Market Trends

Biometrics, the Sendai Framework and the Hidden Risk of Corruption


Last week, Crossmatch introduced its new foreign assistance/disaster relief solution at the Action on Disaster Relief Conference in Panama. While at that conference, we heard a lot about the Sendai Framework for Disaster Risk Reduction, a handbook for disaster preparedness efforts around the world. That got us thinking about how biometrics fit into existing models of disaster preparedness.

Disaster Risk Governance in the Sendai Framework

The concept of “disaster risk governance” is a critical component of the Sendai Framework – one which may in fact be the most relevant in harmonizing the efforts of organizations and constituencies which have a stake in disaster response.

The Framework puts a great deal of emphasis on the need for strong disaster risk governance in the context of disaster relief operations: “Clear vision, plans, competence, guidance and coordination within and across sectors, as well as participation of relevant stakeholders, are needed. Strengthening disaster risk governance for prevention, mitigation, preparedness, response, recovery and rehabilitation…fosters collaboration and partnership across mechanisms and institutions for the implementation of instruments relevant to disaster risk reduction and sustainable development.”

Fraud, Waste and Abuse:  Hidden Risks?

Unfortunately, internal controls are often neglected during the process of creating disaster risk governance mechanisms. As organizations plan and coordinate their efforts, they frequently forget to build structures for accountability into their disaster response plans – a problem which the Sendai Framework fails to address.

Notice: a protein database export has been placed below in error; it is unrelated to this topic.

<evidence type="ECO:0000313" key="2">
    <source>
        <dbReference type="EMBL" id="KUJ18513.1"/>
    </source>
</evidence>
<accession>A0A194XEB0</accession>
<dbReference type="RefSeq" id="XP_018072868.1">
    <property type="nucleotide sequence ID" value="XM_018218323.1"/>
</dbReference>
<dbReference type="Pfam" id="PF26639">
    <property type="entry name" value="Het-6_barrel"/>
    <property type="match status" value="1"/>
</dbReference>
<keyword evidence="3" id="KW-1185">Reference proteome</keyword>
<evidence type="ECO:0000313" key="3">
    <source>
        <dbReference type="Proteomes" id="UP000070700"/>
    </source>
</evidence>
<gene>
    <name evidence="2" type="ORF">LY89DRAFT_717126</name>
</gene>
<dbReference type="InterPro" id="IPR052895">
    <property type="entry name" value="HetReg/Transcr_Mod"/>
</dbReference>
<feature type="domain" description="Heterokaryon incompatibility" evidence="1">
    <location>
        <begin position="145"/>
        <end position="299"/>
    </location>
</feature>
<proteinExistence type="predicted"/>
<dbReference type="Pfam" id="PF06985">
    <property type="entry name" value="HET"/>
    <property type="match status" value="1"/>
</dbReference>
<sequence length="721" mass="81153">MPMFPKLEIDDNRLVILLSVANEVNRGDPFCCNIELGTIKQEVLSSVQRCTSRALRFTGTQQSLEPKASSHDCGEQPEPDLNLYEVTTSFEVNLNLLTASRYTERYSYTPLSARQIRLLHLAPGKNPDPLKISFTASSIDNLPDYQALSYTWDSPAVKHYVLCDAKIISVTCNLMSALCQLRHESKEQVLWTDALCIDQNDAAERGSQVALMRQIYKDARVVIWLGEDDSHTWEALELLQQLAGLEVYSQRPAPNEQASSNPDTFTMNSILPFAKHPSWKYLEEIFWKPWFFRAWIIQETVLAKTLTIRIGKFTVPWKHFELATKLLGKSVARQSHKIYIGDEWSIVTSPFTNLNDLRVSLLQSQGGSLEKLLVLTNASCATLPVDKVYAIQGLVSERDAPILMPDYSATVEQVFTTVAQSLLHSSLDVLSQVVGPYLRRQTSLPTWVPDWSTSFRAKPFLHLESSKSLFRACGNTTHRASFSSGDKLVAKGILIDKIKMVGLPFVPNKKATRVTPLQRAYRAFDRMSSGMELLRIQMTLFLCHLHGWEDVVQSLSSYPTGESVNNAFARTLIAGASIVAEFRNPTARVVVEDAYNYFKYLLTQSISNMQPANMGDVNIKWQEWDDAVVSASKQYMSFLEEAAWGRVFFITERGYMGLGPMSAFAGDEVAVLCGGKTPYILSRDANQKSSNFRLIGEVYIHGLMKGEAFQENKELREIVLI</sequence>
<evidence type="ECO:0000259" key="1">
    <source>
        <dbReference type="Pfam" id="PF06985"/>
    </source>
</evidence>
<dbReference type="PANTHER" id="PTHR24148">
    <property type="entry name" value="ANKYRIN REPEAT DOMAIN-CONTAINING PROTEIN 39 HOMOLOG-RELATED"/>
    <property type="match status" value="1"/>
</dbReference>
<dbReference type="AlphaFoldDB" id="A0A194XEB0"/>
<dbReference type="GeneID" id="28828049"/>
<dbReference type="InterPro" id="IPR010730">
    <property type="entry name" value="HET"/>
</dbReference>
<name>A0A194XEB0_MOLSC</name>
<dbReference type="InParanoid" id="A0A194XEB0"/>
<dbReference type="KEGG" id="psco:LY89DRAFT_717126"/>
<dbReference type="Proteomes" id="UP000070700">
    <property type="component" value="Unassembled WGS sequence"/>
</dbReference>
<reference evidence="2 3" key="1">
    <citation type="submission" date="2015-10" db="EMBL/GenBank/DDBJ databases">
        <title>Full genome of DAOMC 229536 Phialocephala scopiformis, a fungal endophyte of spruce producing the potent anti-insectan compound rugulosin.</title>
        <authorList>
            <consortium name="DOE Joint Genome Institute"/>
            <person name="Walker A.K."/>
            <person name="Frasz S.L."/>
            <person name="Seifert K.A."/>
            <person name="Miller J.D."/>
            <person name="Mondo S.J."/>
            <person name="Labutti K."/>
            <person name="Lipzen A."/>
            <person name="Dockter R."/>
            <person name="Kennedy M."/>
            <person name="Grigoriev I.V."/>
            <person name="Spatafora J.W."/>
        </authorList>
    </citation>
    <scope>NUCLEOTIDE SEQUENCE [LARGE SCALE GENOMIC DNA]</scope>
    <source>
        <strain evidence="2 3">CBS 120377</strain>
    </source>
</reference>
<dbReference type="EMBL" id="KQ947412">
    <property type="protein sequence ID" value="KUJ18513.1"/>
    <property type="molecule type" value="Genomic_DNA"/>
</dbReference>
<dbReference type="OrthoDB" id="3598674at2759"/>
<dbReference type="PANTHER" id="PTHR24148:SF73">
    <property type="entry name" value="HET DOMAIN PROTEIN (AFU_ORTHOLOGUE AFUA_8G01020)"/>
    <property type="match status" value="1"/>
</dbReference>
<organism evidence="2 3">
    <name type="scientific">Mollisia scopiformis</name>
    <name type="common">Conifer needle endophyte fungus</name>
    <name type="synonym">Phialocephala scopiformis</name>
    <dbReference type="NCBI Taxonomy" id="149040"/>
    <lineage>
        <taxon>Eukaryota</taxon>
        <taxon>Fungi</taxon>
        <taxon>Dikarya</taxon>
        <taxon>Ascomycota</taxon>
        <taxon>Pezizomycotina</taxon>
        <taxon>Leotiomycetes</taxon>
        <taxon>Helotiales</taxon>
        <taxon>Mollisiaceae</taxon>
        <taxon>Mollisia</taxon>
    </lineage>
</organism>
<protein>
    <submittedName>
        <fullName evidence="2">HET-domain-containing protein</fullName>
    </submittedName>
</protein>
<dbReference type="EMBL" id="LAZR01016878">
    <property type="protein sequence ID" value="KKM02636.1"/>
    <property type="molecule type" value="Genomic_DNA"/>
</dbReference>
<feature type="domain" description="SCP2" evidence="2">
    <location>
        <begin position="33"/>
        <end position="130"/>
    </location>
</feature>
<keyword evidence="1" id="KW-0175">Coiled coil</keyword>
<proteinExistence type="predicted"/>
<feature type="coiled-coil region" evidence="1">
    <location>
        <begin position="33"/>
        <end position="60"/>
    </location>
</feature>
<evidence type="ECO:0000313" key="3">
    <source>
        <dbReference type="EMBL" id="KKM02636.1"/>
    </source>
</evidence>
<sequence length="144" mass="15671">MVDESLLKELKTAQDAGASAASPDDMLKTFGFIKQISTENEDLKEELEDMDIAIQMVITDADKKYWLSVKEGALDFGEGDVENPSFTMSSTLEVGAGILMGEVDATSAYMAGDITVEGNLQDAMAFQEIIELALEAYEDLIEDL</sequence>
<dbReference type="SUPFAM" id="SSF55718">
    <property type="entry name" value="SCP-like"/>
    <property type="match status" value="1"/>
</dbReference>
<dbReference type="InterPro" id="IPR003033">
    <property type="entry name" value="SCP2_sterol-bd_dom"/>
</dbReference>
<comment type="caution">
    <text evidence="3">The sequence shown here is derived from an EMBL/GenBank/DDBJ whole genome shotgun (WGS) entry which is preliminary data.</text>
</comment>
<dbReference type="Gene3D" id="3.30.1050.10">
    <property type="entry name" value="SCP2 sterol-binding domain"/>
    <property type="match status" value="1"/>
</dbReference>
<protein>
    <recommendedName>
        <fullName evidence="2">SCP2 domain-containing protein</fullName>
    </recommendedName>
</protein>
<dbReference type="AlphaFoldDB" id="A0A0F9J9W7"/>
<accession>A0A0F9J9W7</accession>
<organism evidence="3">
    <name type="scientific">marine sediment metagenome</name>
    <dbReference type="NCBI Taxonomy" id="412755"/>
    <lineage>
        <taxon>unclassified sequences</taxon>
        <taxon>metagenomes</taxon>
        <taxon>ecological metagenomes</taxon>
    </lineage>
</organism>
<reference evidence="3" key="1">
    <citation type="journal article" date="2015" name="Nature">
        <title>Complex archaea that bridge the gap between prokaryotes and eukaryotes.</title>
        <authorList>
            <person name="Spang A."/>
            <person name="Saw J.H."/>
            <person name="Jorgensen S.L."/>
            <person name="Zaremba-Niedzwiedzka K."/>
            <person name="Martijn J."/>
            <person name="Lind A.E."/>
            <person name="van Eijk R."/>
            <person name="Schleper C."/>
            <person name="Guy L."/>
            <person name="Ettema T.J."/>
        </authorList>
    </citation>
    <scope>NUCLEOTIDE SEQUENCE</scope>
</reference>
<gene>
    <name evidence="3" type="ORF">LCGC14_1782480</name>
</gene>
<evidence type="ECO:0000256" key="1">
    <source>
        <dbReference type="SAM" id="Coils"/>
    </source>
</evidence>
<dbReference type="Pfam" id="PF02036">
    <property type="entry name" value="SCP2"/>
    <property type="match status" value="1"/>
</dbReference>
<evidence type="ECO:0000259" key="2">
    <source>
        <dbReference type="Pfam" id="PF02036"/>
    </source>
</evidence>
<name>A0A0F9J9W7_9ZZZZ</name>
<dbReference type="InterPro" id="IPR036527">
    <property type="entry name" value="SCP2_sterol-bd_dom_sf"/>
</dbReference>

It is that lack of accountability structures which adds a hidden risk – the risk of fraud, waste and abuse in disaster relief operations. All the planning and coordination in the world can go into preparation for a disaster, but without accountability measures there is a strong risk that disaster response operations will be effectively undermined.

If the food, medicine and shelter that disaster victims need has been siphoned off prior to distribution, delivered to those who are not truly in need, or provided in error, then the entire system has failed to respond effectively, no matter how coordinated and well-planned it may be.

The Role of Biometrics

All of this points to the need for effective tools which mitigate the risk posed by a lack of internal controls. Biometrics have long been used in commercial, border management and law enforcement applications to provide strong internal controls. From validating a manager override at a point of sale terminal to identifying criminals at a border control station, biometrics are the ultimate way to maintain accountability and combat fraud, waste and abuse.

Biometric tools are ideally suited to address the kind of fraud, waste and abuse which slip through the cracks of disaster risk governance as put forward in the Sendai Framework. In the process of planning for a disaster, governments and organizations would be well advised to consider the need for biometrics to ensure that their planning has the desired effect in the field.

Want to learn more about the use of biometrics in disaster response? Download an informative white paper in either English or Spanish.

Ben Ball is the Government Market Director at Crossmatch, where he oversees market intelligence and strategic outreach to government customers around the world. A ten year veteran of the Federal government, Ben was a Foreign Service Officer and worked in the Department of Homeland Security.
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